“You try to do better, but of course it also depends a lot on the package you have.”

Verstappen Perez United States
Max Verstappen United States Grand Prix win was one of 15 for the drivers and 17 for Red Bull.
(Gongora / NurPhoto via Getty Images)

Now Verstappen’s thoughts inevitably will turn to establishing a dynasty, and America will again play a pivotal role.

“I just enjoy what I’m doing,” Verstappen said.  “After the years in Formula One, when you have to be on top of your game and you gain a lot on your experience – in that sense nothing really can get to you anymore. Every year you just try to do the best you can. But a lot depends on the material around you. It’s always a bit of a guess. Start the season as fit as you can be and be well prepared. But if you don’t have the car, you’re not going to win the championship.”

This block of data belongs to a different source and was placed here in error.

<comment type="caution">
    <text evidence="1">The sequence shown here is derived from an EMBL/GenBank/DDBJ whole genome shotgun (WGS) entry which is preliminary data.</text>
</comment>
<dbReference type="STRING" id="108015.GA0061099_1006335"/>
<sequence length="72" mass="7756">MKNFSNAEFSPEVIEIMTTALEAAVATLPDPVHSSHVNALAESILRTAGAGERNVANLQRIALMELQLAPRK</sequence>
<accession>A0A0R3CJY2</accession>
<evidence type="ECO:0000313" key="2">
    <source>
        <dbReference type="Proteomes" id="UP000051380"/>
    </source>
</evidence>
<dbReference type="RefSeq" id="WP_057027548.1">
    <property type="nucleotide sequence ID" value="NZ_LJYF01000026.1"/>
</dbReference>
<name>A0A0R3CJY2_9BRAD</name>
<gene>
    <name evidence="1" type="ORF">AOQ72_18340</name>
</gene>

Perez added two wins to Red Bull’s total, at Monaco and the Marina Bay Street course. With two of the US 2023 races on street courses, Perez hopes to close the gap on Verstappen and potentially be his chief rival for the championship.

“The strategy is clear; it is to maximize the potential of the car – and we believe we have a good car, but how good?,” Perez said “We don’t know what the competition is doing. We just give our best in building this car and we hope that it’s good enough to get us to win races.

“I think we have to work together as a team. At the same time. We both want to win the championship. It’s just having good compromise. The competition will be really strong out there, so we really need everything we possibly can get from each other.”

Formula One returns to the United States for Round 6 and the Miami Grand Prix on May 7.